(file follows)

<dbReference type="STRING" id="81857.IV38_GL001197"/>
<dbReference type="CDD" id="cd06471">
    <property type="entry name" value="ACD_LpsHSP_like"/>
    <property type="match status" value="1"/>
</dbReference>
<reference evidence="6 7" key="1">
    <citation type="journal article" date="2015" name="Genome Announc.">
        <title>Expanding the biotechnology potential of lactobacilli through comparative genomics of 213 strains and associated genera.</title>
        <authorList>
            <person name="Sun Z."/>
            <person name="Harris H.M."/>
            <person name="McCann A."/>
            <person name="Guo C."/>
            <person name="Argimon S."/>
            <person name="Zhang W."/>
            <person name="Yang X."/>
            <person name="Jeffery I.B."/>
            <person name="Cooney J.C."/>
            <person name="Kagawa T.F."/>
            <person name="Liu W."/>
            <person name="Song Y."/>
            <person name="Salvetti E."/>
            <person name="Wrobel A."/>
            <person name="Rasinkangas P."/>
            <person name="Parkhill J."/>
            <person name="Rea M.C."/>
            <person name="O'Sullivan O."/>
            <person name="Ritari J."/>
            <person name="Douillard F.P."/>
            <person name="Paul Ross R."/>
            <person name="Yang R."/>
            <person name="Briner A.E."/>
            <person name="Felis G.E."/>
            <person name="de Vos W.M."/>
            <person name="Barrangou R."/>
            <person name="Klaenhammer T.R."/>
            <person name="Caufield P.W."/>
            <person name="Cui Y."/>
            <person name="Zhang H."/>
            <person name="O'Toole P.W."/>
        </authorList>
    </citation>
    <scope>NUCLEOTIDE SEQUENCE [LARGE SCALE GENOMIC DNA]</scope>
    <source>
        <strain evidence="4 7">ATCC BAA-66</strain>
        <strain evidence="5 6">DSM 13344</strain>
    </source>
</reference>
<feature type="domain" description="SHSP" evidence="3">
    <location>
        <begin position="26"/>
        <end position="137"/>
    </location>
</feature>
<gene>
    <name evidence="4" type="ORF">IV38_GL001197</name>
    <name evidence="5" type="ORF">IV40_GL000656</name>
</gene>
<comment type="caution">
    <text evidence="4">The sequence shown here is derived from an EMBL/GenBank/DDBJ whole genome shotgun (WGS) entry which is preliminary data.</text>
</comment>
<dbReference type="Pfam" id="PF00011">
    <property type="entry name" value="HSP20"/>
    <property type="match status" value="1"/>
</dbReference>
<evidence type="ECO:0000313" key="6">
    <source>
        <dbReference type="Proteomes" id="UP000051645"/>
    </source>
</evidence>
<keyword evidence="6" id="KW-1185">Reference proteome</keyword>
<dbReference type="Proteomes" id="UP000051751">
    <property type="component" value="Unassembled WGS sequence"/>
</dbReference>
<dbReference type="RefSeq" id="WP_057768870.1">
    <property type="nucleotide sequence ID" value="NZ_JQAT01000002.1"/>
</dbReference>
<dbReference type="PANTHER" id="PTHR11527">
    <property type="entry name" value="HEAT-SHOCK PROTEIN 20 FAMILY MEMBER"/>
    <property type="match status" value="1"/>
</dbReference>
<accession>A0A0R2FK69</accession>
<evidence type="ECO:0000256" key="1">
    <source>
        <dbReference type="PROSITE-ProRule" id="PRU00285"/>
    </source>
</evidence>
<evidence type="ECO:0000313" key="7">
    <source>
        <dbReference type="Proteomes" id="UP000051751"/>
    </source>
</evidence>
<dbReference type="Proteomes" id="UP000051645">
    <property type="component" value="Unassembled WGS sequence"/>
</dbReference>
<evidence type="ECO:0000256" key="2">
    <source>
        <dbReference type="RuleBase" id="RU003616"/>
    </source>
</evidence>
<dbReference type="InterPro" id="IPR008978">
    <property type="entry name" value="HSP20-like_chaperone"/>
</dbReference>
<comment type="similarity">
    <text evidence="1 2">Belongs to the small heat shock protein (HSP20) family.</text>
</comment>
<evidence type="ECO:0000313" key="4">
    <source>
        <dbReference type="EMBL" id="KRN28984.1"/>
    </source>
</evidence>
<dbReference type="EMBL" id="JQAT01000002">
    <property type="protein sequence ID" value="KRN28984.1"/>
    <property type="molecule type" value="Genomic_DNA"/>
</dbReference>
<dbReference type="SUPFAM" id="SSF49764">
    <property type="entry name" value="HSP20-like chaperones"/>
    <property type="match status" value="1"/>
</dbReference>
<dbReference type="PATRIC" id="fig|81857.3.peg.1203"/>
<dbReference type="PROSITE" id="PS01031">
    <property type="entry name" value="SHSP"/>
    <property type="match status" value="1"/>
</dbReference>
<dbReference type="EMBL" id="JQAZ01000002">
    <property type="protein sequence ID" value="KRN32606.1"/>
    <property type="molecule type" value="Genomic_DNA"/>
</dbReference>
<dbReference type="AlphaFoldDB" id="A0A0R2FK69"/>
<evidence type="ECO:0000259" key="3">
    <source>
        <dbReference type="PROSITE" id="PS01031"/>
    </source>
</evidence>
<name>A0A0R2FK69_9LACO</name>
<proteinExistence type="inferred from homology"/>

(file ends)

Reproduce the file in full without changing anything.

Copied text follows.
<dbReference type="STRING" id="81857.IV38_GL001197"/>
<dbReference type="CDD" id="cd06471">
    <property type="entry name" value="ACD_LpsHSP_like"/>
    <property type="match status" value="1"/>
</dbReference>
<reference evidence="6 7" key="1">
    <citation type="journal article" date="2015" name="Genome Announc.">
        <title>Expanding the biotechnology potential of lactobacilli through comparative genomics of 213 strains and associated genera.</title>
        <authorList>
            <person name="Sun Z."/>
            <person name="Harris H.M."/>
            <person name="McCann A."/>
            <person name="Guo C."/>
            <person name="Argimon S."/>
            <person name="Zhang W."/>
            <person name="Yang X."/>
            <person name="Jeffery I.B."/>
            <person name="Cooney J.C."/>
            <person name="Kagawa T.F."/>
            <person name="Liu W."/>
            <person name="Song Y."/>
            <person name="Salvetti E."/>
            <person name="Wrobel A."/>
            <person name="Rasinkangas P."/>
            <person name="Parkhill J."/>
            <person name="Rea M.C."/>
            <person name="O'Sullivan O."/>
            <person name="Ritari J."/>
            <person name="Douillard F.P."/>
            <person name="Paul Ross R."/>
            <person name="Yang R."/>
            <person name="Briner A.E."/>
            <person name="Felis G.E."/>
            <person name="de Vos W.M."/>
            <person name="Barrangou R."/>
            <person name="Klaenhammer T.R."/>
            <person name="Caufield P.W."/>
            <person name="Cui Y."/>
            <person name="Zhang H."/>
            <person name="O'Toole P.W."/>
        </authorList>
    </citation>
    <scope>NUCLEOTIDE SEQUENCE [LARGE SCALE GENOMIC DNA]</scope>
    <source>
        <strain evidence="4 7">ATCC BAA-66</strain>
        <strain evidence="5 6">DSM 13344</strain>
    </source>
</reference>
<feature type="domain" description="SHSP" evidence="3">
    <location>
        <begin position="26"/>
        <end position="137"/>
    </location>
</feature>
<gene>
    <name evidence="4" type="ORF">IV38_GL001197</name>
    <name evidence="5" type="ORF">IV40_GL000656</name>
</gene>
<comment type="caution">
    <text evidence="4">The sequence shown here is derived from an EMBL/GenBank/DDBJ whole genome shotgun (WGS) entry which is preliminary data.</text>
</comment>
<dbReference type="Pfam" id="PF00011">
    <property type="entry name" value="HSP20"/>
    <property type="match status" value="1"/>
</dbReference>
<evidence type="ECO:0000313" key="6">
    <source>
        <dbReference type="Proteomes" id="UP000051645"/>
    </source>
</evidence>
<keyword evidence="6" id="KW-1185">Reference proteome</keyword>
<dbReference type="Proteomes" id="UP000051751">
    <property type="component" value="Unassembled WGS sequence"/>
</dbReference>
<dbReference type="RefSeq" id="WP_057768870.1">
    <property type="nucleotide sequence ID" value="NZ_JQAT01000002.1"/>
</dbReference>
<dbReference type="PANTHER" id="PTHR11527">
    <property type="entry name" value="HEAT-SHOCK PROTEIN 20 FAMILY MEMBER"/>
    <property type="match status" value="1"/>
</dbReference>
<accession>A0A0R2FK69</accession>
<evidence type="ECO:0000256" key="1">
    <source>
        <dbReference type="PROSITE-ProRule" id="PRU00285"/>
    </source>
</evidence>
<evidence type="ECO:0000313" key="7">
    <source>
        <dbReference type="Proteomes" id="UP000051751"/>
    </source>
</evidence>
<dbReference type="Proteomes" id="UP000051645">
    <property type="component" value="Unassembled WGS sequence"/>
</dbReference>
<evidence type="ECO:0000256" key="2">
    <source>
        <dbReference type="RuleBase" id="RU003616"/>
    </source>
</evidence>
<dbReference type="InterPro" id="IPR008978">
    <property type="entry name" value="HSP20-like_chaperone"/>
</dbReference>
<comment type="similarity">
    <text evidence="1 2">Belongs to the small heat shock protein (HSP20) family.</text>
</comment>
<evidence type="ECO:0000313" key="4">
    <source>
        <dbReference type="EMBL" id="KRN28984.1"/>
    </source>
</evidence>
<dbReference type="EMBL" id="JQAT01000002">
    <property type="protein sequence ID" value="KRN28984.1"/>
    <property type="molecule type" value="Genomic_DNA"/>
</dbReference>
<dbReference type="SUPFAM" id="SSF49764">
    <property type="entry name" value="HSP20-like chaperones"/>
    <property type="match status" value="1"/>
</dbReference>
<dbReference type="PATRIC" id="fig|81857.3.peg.1203"/>
<dbReference type="PROSITE" id="PS01031">
    <property type="entry name" value="SHSP"/>
    <property type="match status" value="1"/>
</dbReference>
<dbReference type="EMBL" id="JQAZ01000002">
    <property type="protein sequence ID" value="KRN32606.1"/>
    <property type="molecule type" value="Genomic_DNA"/>
</dbReference>
<dbReference type="AlphaFoldDB" id="A0A0R2FK69"/>
<evidence type="ECO:0000259" key="3">
    <source>
        <dbReference type="PROSITE" id="PS01031"/>
    </source>
</evidence>
<name>A0A0R2FK69_9LACO</name>
<proteinExistence type="inferred from homology"/>